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Part IV




Guthrum I dies - Enter Guthrum II

uthrum died in 891 and the pact between him and Alfred was considered null and void. In 882, the starving Norse men turned their attention to England again. Another massed invasion up the Thames estuary by the disenchanted European invaders culminated in another defeat for them. This time, the preparations made by Alfred, with his fortified towns and large ships which he had built combined with his reorganization of the fyrd were too much for them. He had taken a leaf out of the Vikings book and played them at their own game. This was the last battle Alfred was to be involved in. It was now the turn of his son, Edward to take control. The battles continued off and on until about 896. Alfred died in 899.


The Battle of Tettenhall

n 904 Guthrum was replaced by his official successor Guthrum II. He reinstated the treaty signed by his predecessor. The old Vikings settled down and resumed farming and inbreeding with the existing population. In 910 dissatisfaction with their lot provided a vehicle to break the treaty. Mercia was the location. Edward defeated the Vikings and pushed them back at the battle of Tettenhall. Edward had a sister named Athefleda who married the ealdorman of Mercia. On his death, she became overlord, which was unheard of at that time. She, known as Lady of the Mercians, joined with her brother to force the Vikings out of Mercia and back to East Anglia and Northumbria by using well thought out tactics. Wessex and Mercia now fought as one. Working as a team they pushed into East Anglia, fortifying any towns that they captured along the way. Guthrum II died in Bedfordshire in a battle at Tempsford in 917. Aethelfleda advanced as far as York to accept their surrender. Unfortunately she died very soon afterwards. Edward therefore, was claimed the king of the whole of England below the river Humber. He was now considered all powerful. He continued into Northumbria, creating fortified towns as he went. The end of the Viking age should have been nigh. He reigned until his death in 924.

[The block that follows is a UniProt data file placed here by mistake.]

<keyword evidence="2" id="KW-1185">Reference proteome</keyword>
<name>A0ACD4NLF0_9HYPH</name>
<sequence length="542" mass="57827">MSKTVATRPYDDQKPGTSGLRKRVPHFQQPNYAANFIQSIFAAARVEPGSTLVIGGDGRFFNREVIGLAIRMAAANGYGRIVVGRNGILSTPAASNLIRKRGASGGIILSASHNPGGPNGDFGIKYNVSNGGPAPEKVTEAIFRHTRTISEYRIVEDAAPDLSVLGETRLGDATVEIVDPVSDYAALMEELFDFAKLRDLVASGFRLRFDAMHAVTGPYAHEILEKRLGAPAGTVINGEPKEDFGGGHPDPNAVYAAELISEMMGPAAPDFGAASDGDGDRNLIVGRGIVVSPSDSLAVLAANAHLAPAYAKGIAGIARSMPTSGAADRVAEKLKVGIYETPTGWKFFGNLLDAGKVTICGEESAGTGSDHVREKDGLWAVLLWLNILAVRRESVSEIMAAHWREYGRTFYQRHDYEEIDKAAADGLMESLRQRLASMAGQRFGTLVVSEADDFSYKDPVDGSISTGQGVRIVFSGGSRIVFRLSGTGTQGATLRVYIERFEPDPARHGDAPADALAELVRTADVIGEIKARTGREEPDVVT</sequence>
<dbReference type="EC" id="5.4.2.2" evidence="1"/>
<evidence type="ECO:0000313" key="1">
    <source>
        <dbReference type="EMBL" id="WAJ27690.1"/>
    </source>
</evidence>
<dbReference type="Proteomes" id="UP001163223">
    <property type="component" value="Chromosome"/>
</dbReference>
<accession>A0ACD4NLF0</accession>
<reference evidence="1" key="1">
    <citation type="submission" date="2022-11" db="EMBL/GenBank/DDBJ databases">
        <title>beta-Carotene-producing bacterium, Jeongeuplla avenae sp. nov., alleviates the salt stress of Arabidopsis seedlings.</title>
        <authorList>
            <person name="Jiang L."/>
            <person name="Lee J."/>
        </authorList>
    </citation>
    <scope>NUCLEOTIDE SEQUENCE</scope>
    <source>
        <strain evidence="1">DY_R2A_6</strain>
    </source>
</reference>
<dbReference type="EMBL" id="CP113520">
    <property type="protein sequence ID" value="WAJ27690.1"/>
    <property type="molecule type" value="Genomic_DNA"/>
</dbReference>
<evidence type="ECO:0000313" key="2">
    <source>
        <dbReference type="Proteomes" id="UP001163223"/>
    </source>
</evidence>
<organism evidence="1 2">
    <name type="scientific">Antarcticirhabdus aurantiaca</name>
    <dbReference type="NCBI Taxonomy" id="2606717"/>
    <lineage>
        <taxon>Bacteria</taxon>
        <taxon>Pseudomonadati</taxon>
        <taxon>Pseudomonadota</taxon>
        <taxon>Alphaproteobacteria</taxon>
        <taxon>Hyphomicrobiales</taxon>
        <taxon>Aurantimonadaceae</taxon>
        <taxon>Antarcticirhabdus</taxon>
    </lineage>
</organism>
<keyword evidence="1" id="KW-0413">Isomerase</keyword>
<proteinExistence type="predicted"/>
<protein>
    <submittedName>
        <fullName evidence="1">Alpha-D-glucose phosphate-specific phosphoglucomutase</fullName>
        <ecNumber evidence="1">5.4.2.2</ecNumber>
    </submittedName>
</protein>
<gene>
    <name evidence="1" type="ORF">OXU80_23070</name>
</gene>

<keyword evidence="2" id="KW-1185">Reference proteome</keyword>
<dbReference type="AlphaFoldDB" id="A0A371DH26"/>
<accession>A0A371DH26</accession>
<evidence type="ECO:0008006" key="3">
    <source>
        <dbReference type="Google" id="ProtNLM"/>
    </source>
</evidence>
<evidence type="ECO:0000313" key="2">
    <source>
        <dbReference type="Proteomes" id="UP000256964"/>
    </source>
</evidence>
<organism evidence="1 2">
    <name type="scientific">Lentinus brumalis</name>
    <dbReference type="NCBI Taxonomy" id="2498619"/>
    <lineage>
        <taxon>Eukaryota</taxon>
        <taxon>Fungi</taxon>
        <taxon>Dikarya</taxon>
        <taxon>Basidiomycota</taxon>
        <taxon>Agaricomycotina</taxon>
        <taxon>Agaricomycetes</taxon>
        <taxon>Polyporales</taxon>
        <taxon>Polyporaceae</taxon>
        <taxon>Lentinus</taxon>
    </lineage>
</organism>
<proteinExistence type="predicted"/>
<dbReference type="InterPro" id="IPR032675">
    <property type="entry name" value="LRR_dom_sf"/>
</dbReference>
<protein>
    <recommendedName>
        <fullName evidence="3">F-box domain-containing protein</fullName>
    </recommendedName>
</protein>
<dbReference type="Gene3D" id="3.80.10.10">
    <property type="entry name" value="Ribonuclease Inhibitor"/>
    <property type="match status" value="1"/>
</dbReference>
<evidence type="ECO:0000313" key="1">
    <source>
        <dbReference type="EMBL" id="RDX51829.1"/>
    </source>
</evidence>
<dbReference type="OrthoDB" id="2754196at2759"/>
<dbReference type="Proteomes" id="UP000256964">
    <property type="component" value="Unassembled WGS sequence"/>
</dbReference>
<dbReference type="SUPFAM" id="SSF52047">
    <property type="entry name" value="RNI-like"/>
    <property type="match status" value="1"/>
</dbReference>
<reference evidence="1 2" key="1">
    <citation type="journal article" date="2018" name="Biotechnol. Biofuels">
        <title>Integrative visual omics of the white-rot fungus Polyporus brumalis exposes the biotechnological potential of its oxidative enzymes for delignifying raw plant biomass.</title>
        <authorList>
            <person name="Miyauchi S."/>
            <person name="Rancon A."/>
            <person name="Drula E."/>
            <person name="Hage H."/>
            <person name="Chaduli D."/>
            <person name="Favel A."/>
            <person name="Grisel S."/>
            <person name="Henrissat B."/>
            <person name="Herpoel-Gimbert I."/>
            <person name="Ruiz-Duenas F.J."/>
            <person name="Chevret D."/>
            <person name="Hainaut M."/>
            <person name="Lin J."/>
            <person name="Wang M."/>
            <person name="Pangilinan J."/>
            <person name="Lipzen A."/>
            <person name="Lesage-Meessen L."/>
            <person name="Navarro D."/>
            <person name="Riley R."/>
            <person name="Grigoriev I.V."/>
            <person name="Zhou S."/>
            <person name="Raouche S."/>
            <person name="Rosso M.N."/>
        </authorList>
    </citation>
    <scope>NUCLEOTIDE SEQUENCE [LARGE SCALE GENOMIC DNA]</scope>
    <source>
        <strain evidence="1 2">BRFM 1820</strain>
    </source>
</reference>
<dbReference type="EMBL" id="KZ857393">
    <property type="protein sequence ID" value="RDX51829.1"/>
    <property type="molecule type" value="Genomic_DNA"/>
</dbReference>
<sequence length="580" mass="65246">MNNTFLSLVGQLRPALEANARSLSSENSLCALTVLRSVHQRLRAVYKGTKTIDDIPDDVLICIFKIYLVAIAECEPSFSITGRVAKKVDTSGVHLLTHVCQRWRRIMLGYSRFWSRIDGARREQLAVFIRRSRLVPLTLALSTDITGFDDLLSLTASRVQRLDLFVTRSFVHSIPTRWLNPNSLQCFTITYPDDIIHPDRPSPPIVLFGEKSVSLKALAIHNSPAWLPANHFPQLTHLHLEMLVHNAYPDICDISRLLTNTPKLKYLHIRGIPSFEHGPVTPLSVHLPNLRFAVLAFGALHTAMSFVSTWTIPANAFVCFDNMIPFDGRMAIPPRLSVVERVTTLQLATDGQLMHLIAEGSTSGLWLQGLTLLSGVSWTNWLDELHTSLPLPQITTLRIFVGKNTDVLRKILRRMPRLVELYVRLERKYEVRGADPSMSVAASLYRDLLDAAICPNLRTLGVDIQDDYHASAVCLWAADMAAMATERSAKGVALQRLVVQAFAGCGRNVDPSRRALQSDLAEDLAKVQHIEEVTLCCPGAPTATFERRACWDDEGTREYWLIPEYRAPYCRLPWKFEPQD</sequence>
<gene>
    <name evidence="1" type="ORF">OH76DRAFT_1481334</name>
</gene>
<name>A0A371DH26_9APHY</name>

The Battle of Brunanburgh

ethelstan, son of Edward, and grandson of Alfred followed on where his elders left off. In 926, due to internal strife in Northumbria and his fear of an uprising he invaded them. He had already been declared king of all England and was paid homage by the Welsh. Over the years, the inexorable expansion of the Saxon king led to an alliance being formed between the disaffected and defeated. These were Constantine II of the Scots, Olaf the Dublin Viking and possibly others. It culminated in the battle of Brunanburgh in 937. The alliance was resoundingly beaten. The exact location is unknown but it is thought to have been near Rotherham in northern England. Aethelstan died in 939. Following on from Aethelstan was Edmund I. Half brother of Aethelstan, he reigned in the same vein for the next six years. He invaded and defeated Strathclyde. When he died in 946 the kingship passed to his brother Edred. Edred was responsible for expelling Eric Bloodaxe, the new Viking king from Northumbria, thus uniting the whole of England. The struggle was near to completion. England had been reclaimed. By 955 and the death of Edred, Edwy or Edwig followed Edred but did not have popular support of the whole country, being only in favour in the south, especially Kent. On his death in 959, Edgar, who followed, had the luxury of a country at peace again. Much of the administration and laws of England were developed during Edgar's reign.


The Battle of Maldon

dgar died in 975 without having to fight any major battle. He was replaced by Edward, later known as the Martyr. In 978 he was assassinated on behalf of his younger half brother, Aethelred II who became better known as the Aethelred the Unready. It was unfortunate for him to be king at this time, because in 980 the Viking raids started up again. Within ten years of Aethelred II becoming king the whole country lost almost everything it had gained since Alfred's days. .


The location of Maldon in Essex.


Idiot or Hero ?

he Vikings ran amok. Even so there was one battle that has survived if not slightly corrupted in the telling. It concerns a battle that took place in August 991 in Essex at a place known as Maldon. The ealdorman by the name of Byrhtnoth, when hearing of an imminent attack of the Norse men, rallied his militia and moved to meet them. As usual, the Vikings tended to like islands wherever they may be as they were defensible. In this case they had settled on a small island in the Blackwater Estuary. When the Vikings saw the Approach of Byrhtnoth and his men, they prepared for battle, only to be stopped by Byrhtnoth blocking the causeway bridge. Many words were exchanged. The Vikings begged to be allowed to fight on a level playing field. Byrhtnoth must have had a sense of fair play because that is exactly what he did. Unfortunately his men saw it differently and ran away leaving himself and some trusty thanes to fight to the death, which is exactly what they did.


Vikings Part 1

Vikings Part 2

Vikings Part 3

Vikings Part 5

Viking Photographs


© copyright Glen Ray Crack - Battle - East Sussex - United Kingdom .
Submitted 10th January 1998 .
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